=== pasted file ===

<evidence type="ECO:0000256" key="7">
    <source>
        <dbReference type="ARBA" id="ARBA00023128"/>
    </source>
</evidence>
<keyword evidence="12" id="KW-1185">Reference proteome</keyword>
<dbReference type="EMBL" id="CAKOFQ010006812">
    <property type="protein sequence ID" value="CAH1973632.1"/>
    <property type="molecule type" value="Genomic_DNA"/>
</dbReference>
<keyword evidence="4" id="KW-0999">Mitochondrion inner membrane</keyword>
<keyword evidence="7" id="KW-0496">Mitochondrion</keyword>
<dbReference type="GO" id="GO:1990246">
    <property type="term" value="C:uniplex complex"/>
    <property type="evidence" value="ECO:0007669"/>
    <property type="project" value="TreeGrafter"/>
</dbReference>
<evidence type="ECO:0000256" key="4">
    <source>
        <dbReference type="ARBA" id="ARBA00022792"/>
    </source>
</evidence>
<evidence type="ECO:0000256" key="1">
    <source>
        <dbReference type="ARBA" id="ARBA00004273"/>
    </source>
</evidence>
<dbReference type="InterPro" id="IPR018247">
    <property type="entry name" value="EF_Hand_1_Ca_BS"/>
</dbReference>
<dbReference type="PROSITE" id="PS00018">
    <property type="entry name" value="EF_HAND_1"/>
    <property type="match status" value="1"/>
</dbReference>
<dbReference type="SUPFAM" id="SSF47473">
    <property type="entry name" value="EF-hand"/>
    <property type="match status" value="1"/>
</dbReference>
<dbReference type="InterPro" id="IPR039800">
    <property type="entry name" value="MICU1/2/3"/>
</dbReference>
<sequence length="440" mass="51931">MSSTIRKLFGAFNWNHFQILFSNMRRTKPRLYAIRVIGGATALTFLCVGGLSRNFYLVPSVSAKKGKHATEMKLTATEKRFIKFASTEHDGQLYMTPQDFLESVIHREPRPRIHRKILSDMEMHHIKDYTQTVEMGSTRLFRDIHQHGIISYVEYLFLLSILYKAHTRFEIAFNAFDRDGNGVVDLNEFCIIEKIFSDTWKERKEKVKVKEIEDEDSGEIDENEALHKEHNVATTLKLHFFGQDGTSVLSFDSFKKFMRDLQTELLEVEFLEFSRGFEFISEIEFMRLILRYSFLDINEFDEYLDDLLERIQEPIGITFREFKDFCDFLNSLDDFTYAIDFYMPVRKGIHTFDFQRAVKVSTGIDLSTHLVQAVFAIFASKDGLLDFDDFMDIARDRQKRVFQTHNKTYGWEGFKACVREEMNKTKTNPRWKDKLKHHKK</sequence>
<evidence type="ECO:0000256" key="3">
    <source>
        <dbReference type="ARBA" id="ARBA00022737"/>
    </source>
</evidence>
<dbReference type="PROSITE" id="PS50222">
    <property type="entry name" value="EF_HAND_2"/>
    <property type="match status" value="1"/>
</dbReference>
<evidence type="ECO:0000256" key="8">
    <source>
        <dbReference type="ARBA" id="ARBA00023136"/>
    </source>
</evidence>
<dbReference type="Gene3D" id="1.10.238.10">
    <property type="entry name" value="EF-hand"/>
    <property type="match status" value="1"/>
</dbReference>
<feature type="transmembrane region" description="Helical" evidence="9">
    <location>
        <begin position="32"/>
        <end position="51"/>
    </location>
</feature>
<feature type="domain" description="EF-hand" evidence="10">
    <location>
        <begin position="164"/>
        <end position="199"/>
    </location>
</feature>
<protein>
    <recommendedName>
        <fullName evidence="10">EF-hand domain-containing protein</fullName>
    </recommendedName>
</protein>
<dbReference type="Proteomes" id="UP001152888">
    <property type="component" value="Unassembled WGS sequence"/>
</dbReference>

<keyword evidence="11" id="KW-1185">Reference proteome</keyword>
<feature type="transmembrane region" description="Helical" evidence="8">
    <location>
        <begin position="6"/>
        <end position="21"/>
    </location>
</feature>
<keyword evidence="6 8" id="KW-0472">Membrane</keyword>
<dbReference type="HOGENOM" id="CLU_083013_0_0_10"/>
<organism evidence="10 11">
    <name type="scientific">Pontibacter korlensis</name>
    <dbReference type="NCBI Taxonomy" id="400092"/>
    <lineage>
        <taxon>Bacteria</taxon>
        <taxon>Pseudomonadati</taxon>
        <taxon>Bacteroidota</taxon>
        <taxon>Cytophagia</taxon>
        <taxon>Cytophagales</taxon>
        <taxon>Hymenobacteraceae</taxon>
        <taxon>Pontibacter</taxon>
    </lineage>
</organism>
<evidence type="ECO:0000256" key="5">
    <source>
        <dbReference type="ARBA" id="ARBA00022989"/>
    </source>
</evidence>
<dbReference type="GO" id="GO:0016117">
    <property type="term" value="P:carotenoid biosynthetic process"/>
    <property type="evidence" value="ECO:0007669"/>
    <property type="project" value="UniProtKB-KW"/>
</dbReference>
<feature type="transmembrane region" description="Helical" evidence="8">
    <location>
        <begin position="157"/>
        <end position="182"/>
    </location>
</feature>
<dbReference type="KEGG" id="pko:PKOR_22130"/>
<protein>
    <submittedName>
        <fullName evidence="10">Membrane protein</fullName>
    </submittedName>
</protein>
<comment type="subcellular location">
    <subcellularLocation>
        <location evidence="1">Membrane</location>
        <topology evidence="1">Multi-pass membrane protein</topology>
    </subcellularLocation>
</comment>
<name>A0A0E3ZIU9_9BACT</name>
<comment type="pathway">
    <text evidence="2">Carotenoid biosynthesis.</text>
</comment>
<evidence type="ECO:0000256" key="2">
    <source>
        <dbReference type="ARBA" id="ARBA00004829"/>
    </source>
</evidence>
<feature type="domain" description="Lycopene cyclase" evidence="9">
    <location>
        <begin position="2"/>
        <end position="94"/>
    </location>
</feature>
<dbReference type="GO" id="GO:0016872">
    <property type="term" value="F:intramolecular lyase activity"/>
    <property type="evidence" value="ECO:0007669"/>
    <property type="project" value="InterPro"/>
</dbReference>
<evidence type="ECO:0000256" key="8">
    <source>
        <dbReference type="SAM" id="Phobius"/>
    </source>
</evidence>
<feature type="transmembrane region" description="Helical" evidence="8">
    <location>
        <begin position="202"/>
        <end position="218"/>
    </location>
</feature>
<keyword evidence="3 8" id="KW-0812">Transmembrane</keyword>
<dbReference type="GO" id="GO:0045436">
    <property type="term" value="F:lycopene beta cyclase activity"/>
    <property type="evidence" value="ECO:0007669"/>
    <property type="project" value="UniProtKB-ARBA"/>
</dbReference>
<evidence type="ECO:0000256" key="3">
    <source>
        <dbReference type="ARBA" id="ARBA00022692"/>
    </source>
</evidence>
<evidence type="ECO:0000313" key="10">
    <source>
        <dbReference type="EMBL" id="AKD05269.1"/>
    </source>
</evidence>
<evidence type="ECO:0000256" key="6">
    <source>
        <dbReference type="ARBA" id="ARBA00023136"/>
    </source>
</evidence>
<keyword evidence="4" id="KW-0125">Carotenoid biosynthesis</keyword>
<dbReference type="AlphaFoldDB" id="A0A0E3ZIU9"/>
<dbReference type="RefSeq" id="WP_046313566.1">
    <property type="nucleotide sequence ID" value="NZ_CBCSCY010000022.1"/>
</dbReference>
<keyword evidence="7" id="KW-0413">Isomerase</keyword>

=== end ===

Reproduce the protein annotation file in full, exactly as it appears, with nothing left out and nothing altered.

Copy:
<evidence type="ECO:0000256" key="7">
    <source>
        <dbReference type="ARBA" id="ARBA00023128"/>
    </source>
</evidence>
<keyword evidence="12" id="KW-1185">Reference proteome</keyword>
<dbReference type="EMBL" id="CAKOFQ010006812">
    <property type="protein sequence ID" value="CAH1973632.1"/>
    <property type="molecule type" value="Genomic_DNA"/>
</dbReference>
<keyword evidence="4" id="KW-0999">Mitochondrion inner membrane</keyword>
<keyword evidence="7" id="KW-0496">Mitochondrion</keyword>
<dbReference type="GO" id="GO:1990246">
    <property type="term" value="C:uniplex complex"/>
    <property type="evidence" value="ECO:0007669"/>
    <property type="project" value="TreeGrafter"/>
</dbReference>
<evidence type="ECO:0000256" key="4">
    <source>
        <dbReference type="ARBA" id="ARBA00022792"/>
    </source>
</evidence>
<evidence type="ECO:0000256" key="1">
    <source>
        <dbReference type="ARBA" id="ARBA00004273"/>
    </source>
</evidence>
<dbReference type="InterPro" id="IPR018247">
    <property type="entry name" value="EF_Hand_1_Ca_BS"/>
</dbReference>
<dbReference type="PROSITE" id="PS00018">
    <property type="entry name" value="EF_HAND_1"/>
    <property type="match status" value="1"/>
</dbReference>
<dbReference type="SUPFAM" id="SSF47473">
    <property type="entry name" value="EF-hand"/>
    <property type="match status" value="1"/>
</dbReference>
<dbReference type="InterPro" id="IPR039800">
    <property type="entry name" value="MICU1/2/3"/>
</dbReference>
<sequence length="440" mass="51931">MSSTIRKLFGAFNWNHFQILFSNMRRTKPRLYAIRVIGGATALTFLCVGGLSRNFYLVPSVSAKKGKHATEMKLTATEKRFIKFASTEHDGQLYMTPQDFLESVIHREPRPRIHRKILSDMEMHHIKDYTQTVEMGSTRLFRDIHQHGIISYVEYLFLLSILYKAHTRFEIAFNAFDRDGNGVVDLNEFCIIEKIFSDTWKERKEKVKVKEIEDEDSGEIDENEALHKEHNVATTLKLHFFGQDGTSVLSFDSFKKFMRDLQTELLEVEFLEFSRGFEFISEIEFMRLILRYSFLDINEFDEYLDDLLERIQEPIGITFREFKDFCDFLNSLDDFTYAIDFYMPVRKGIHTFDFQRAVKVSTGIDLSTHLVQAVFAIFASKDGLLDFDDFMDIARDRQKRVFQTHNKTYGWEGFKACVREEMNKTKTNPRWKDKLKHHKK</sequence>
<evidence type="ECO:0000256" key="3">
    <source>
        <dbReference type="ARBA" id="ARBA00022737"/>
    </source>
</evidence>
<dbReference type="PROSITE" id="PS50222">
    <property type="entry name" value="EF_HAND_2"/>
    <property type="match status" value="1"/>
</dbReference>
<evidence type="ECO:0000256" key="8">
    <source>
        <dbReference type="ARBA" id="ARBA00023136"/>
    </source>
</evidence>
<dbReference type="Gene3D" id="1.10.238.10">
    <property type="entry name" value="EF-hand"/>
    <property type="match status" value="1"/>
</dbReference>
<feature type="transmembrane region" description="Helical" evidence="9">
    <location>
        <begin position="32"/>
        <end position="51"/>
    </location>
</feature>
<feature type="domain" description="EF-hand" evidence="10">
    <location>
        <begin position="164"/>
        <end position="199"/>
    </location>
</feature>
<protein>
    <recommendedName>
        <fullName evidence="10">EF-hand domain-containing protein</fullName>
    </recommendedName>
</protein>
<dbReference type="Proteomes" id="UP001152888">
    <property type="component" value="Unassembled WGS sequence"/>
</dbReference>

<keyword evidence="11" id="KW-1185">Reference proteome</keyword>
<feature type="transmembrane region" description="Helical" evidence="8">
    <location>
        <begin position="6"/>
        <end position="21"/>
    </location>
</feature>
<keyword evidence="6 8" id="KW-0472">Membrane</keyword>
<dbReference type="HOGENOM" id="CLU_083013_0_0_10"/>
<organism evidence="10 11">
    <name type="scientific">Pontibacter korlensis</name>
    <dbReference type="NCBI Taxonomy" id="400092"/>
    <lineage>
        <taxon>Bacteria</taxon>
        <taxon>Pseudomonadati</taxon>
        <taxon>Bacteroidota</taxon>
        <taxon>Cytophagia</taxon>
        <taxon>Cytophagales</taxon>
        <taxon>Hymenobacteraceae</taxon>
        <taxon>Pontibacter</taxon>
    </lineage>
</organism>
<evidence type="ECO:0000256" key="5">
    <source>
        <dbReference type="ARBA" id="ARBA00022989"/>
    </source>
</evidence>
<dbReference type="GO" id="GO:0016117">
    <property type="term" value="P:carotenoid biosynthetic process"/>
    <property type="evidence" value="ECO:0007669"/>
    <property type="project" value="UniProtKB-KW"/>
</dbReference>
<feature type="transmembrane region" description="Helical" evidence="8">
    <location>
        <begin position="157"/>
        <end position="182"/>
    </location>
</feature>
<dbReference type="KEGG" id="pko:PKOR_22130"/>
<protein>
    <submittedName>
        <fullName evidence="10">Membrane protein</fullName>
    </submittedName>
</protein>
<comment type="subcellular location">
    <subcellularLocation>
        <location evidence="1">Membrane</location>
        <topology evidence="1">Multi-pass membrane protein</topology>
    </subcellularLocation>
</comment>
<name>A0A0E3ZIU9_9BACT</name>
<comment type="pathway">
    <text evidence="2">Carotenoid biosynthesis.</text>
</comment>
<evidence type="ECO:0000256" key="2">
    <source>
        <dbReference type="ARBA" id="ARBA00004829"/>
    </source>
</evidence>
<feature type="domain" description="Lycopene cyclase" evidence="9">
    <location>
        <begin position="2"/>
        <end position="94"/>
    </location>
</feature>
<dbReference type="GO" id="GO:0016872">
    <property type="term" value="F:intramolecular lyase activity"/>
    <property type="evidence" value="ECO:0007669"/>
    <property type="project" value="InterPro"/>
</dbReference>
<evidence type="ECO:0000256" key="8">
    <source>
        <dbReference type="SAM" id="Phobius"/>
    </source>
</evidence>
<feature type="transmembrane region" description="Helical" evidence="8">
    <location>
        <begin position="202"/>
        <end position="218"/>
    </location>
</feature>
<keyword evidence="3 8" id="KW-0812">Transmembrane</keyword>
<dbReference type="GO" id="GO:0045436">
    <property type="term" value="F:lycopene beta cyclase activity"/>
    <property type="evidence" value="ECO:0007669"/>
    <property type="project" value="UniProtKB-ARBA"/>
</dbReference>
<evidence type="ECO:0000256" key="3">
    <source>
        <dbReference type="ARBA" id="ARBA00022692"/>
    </source>
</evidence>
<evidence type="ECO:0000313" key="10">
    <source>
        <dbReference type="EMBL" id="AKD05269.1"/>
    </source>
</evidence>
<evidence type="ECO:0000256" key="6">
    <source>
        <dbReference type="ARBA" id="ARBA00023136"/>
    </source>
</evidence>
<keyword evidence="4" id="KW-0125">Carotenoid biosynthesis</keyword>
<dbReference type="AlphaFoldDB" id="A0A0E3ZIU9"/>
<dbReference type="RefSeq" id="WP_046313566.1">
    <property type="nucleotide sequence ID" value="NZ_CBCSCY010000022.1"/>
</dbReference>
<keyword evidence="7" id="KW-0413">Isomerase</keyword>